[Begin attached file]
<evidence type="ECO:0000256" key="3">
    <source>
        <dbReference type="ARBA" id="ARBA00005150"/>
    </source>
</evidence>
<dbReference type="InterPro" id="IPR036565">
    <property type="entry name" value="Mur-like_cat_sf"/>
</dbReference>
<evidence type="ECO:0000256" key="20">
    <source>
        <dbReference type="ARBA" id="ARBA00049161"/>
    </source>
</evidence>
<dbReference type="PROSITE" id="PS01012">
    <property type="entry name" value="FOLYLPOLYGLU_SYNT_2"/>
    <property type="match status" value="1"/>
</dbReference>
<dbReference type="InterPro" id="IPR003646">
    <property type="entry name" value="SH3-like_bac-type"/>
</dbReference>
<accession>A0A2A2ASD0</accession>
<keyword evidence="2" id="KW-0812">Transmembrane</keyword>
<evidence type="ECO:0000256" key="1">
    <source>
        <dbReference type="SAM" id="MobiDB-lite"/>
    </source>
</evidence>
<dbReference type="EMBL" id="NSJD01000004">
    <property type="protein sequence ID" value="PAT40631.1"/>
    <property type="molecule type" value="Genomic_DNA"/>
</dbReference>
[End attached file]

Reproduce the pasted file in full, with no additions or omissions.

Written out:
<evidence type="ECO:0000256" key="3">
    <source>
        <dbReference type="ARBA" id="ARBA00005150"/>
    </source>
</evidence>
<dbReference type="InterPro" id="IPR036565">
    <property type="entry name" value="Mur-like_cat_sf"/>
</dbReference>
<evidence type="ECO:0000256" key="20">
    <source>
        <dbReference type="ARBA" id="ARBA00049161"/>
    </source>
</evidence>
<dbReference type="PROSITE" id="PS01012">
    <property type="entry name" value="FOLYLPOLYGLU_SYNT_2"/>
    <property type="match status" value="1"/>
</dbReference>
<dbReference type="InterPro" id="IPR003646">
    <property type="entry name" value="SH3-like_bac-type"/>
</dbReference>
<accession>A0A2A2ASD0</accession>
<keyword evidence="2" id="KW-0812">Transmembrane</keyword>
<evidence type="ECO:0000256" key="1">
    <source>
        <dbReference type="SAM" id="MobiDB-lite"/>
    </source>
</evidence>
<dbReference type="EMBL" id="NSJD01000004">
    <property type="protein sequence ID" value="PAT40631.1"/>
    <property type="molecule type" value="Genomic_DNA"/>
</dbReference>